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Freedom of Information: Secrecy continues at DExEU and Cabinet Office

A lack of transparency in the two departments at the heart of Brexit suggests the public cannot get hold of information about some of the most important activity in government at the moment, argues Aron Cheung.

The most recent Freedom of Information data offers little reassurance that departments are taking transparency seriously.

DExEU and Cabinet Office granted less than one in six Freedom of Information requests in full  

In the three months following the triggering of Article 50, the Department for Exiting the EU (DExEU) granted only 15% of Freedom of Information (FoI) requests in full. While this is up slightly from the 10% of requests that it granted in Q1 2017, it is still lower than any other department. Requests were fully refused 68% of the time.

The Cabinet Office – ironically the department responsible for Freedom of Information policy - granted the second lowest proportion of requests, with 17% of requests fully granted and 69% fully withheld.

Both DExEU and Cabinet Office play an important role in coordinating government and Cabinet Office has been elevated to play a greater role in Brexit negotiations with the move of Olly Robbins from DExEU to head negotiations as the Prime Minister’s adviser. The lack of transparency in both departments suggests that the public cannot get hold of information about some of the most important activity in government at the moment. 

Since 2010, Cabinet Office has been the department that granted the lowest proportion of FoI requests - and it is also the department most likely to see its decisions appealed. Even given this fact, in the last quarter there has been a notable drop in requests being granted, from 27% to 17%.

After DExEU was established in July 2016, it quickly supplanted Cabinet Office to establish itself as the least transparent government department. 

The percentage of Freedom of Information requests being refused has risen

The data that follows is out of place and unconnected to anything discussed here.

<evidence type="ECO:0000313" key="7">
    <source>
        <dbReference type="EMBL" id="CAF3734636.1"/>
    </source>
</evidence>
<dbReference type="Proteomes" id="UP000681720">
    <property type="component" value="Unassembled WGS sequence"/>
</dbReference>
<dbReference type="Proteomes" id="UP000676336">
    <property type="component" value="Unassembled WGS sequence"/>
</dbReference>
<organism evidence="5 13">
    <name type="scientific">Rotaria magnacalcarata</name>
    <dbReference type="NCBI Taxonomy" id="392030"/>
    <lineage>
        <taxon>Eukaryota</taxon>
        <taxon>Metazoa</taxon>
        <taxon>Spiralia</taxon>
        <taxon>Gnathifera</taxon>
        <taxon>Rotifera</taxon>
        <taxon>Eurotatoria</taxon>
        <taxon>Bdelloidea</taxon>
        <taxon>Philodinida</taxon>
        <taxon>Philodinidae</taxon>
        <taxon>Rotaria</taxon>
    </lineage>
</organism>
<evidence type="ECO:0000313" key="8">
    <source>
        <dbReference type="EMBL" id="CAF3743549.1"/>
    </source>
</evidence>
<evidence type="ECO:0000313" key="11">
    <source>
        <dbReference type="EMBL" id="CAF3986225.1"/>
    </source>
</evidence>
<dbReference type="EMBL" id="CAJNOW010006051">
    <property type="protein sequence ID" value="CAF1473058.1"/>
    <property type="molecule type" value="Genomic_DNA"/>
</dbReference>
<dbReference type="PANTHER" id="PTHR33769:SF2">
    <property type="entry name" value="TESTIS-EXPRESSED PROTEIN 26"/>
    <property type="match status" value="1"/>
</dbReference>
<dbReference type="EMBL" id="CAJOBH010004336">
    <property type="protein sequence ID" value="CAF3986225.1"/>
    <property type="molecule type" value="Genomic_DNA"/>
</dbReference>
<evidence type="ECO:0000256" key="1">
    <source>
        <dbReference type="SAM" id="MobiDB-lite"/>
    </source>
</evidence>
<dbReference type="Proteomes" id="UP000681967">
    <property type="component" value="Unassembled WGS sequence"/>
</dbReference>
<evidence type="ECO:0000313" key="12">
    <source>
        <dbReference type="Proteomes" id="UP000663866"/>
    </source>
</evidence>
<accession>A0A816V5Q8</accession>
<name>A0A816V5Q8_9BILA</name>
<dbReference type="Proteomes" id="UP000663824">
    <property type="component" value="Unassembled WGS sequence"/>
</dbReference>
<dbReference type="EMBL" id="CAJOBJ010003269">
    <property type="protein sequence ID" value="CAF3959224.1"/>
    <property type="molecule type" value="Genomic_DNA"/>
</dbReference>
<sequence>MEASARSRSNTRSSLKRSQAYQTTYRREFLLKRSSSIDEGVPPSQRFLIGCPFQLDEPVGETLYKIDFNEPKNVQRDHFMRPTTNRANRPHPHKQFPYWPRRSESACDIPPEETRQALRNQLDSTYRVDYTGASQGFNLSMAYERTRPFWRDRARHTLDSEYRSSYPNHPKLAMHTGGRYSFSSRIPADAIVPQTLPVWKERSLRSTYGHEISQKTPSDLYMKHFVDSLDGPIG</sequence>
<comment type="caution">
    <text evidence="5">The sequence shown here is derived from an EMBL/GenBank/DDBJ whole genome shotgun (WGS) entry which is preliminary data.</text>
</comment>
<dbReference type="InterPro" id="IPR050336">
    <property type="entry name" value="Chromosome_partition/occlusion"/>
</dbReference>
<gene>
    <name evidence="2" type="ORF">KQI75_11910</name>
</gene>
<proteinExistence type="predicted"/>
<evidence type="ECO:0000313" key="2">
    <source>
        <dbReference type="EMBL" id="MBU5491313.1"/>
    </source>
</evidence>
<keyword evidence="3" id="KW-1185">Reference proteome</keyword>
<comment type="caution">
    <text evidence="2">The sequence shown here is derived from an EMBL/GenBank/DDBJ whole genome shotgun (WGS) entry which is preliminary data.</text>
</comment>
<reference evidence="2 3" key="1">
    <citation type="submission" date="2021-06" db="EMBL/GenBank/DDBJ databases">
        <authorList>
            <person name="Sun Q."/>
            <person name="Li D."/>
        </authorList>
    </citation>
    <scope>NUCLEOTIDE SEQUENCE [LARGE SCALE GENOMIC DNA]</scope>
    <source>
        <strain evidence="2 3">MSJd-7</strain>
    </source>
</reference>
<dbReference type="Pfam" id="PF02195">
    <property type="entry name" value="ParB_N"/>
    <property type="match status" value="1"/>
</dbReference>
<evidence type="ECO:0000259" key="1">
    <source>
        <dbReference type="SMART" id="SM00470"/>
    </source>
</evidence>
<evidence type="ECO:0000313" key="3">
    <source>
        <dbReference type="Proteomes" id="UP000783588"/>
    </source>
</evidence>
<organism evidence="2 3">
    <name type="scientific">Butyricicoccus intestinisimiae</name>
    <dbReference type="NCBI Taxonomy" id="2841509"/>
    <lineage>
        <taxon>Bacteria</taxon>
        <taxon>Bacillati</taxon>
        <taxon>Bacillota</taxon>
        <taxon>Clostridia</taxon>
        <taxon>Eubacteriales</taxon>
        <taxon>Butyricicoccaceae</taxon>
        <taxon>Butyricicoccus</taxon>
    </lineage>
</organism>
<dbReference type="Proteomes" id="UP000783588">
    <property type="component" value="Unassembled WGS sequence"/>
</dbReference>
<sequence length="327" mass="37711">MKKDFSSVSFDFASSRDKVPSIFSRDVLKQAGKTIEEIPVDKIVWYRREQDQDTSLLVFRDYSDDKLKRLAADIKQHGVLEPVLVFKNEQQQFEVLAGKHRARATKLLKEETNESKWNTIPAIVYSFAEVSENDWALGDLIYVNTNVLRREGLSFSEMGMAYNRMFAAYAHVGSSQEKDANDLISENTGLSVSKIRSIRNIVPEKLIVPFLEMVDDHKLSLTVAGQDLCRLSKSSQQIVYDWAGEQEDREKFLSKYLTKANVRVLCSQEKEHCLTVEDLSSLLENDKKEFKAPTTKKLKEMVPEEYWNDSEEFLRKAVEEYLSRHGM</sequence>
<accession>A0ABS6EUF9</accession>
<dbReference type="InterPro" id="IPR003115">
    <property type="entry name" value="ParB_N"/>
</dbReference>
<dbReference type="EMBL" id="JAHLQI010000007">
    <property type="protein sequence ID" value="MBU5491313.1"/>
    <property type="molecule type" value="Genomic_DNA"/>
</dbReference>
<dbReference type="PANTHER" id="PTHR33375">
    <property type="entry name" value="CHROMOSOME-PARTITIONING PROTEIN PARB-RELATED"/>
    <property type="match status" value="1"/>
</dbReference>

Overall, government departments now withhold more information than they did in 2010. In Q3 2010, after the Coalition Government came to power, 39% of FoI requests resulted in information being fully or partially withheld. This has now increased to 54%.

One in five Freedom of Information requests rejected by DExEU were considered ‘vexatious’

Across the whole of government, most FoI requests that result in information being withheld are refused either because complying with the requests would cost more than £600, or because one of the various exemptions outlined in the Freedom of Information Act 2000 applies. In Q2 2017, these two reasons accounted for 96.5% of refused requests. 

Information can also be withheld if an FoI request is considered vexatious, meaning that complying with the request is “likely to cause a disproportionate or unjustifiable level of distress, disruption or irritation”. This reason is not used very often. Vexatious requests have accounted for only 1.9% of refused FoI requests since 2010. In the last quarter, however, they accounted for 20% of the requests refused by DExEU. It is unclear whether this is because department is more likely to receive vexatious requests, or whether its attitude towards handling FoI requests is different. 

The timeliness of Freedom of Information responses has improved, but some departments are still struggling

While government departments have become more secretive in their response to FoI requests, they have at least become more timely in responding. In Q2 2017, 92% of requests received a timely response, up slightly from 91% in the previous quarter. Since Q3 2010, the timeliness of responses to FoI requests have held largely steady, fluctuating between 86% and 93%. 

The Information Commissioner’s Office (ICO) has set a target for 85% of responses to FoI requests to be on time, and departments consistently falling below that threshold can find themselves subject to special monitoring.

In the most recent quarter, two departments – the Department for International Trade (DIT) and the Department for Communities and Local Government (DCLG) – fell short, as they did in the previous quarter. DCLG has seriously struggled with providing timely responses for the past year, and while the department’s performance has improved, it is still below the ICO’s target.

The Department for Business, Energy, and Industrial Strategy (BEIS) climbed above the 85% threshold for the first time this quarter, possibly reflecting a more mature process at a relatively new department.  

DWP received more FoI requests. MoJ, HMRC, and DH received fewer

Government departments received 7,830 FoI requests in Q2 2017, just 0.4% more than in the same quarter last year. At the departmental level, the Department for Work and Pensions (DWP) received 23% more requests and the Foreign and Commonwealth Office (FCO) 18% more. Meanwhile the number of requests received fell by 14% at the Ministry of Justice (MoJ), 18% at HM Revenue and Customs (HMRC) and 34% at the Department of Health (DH).

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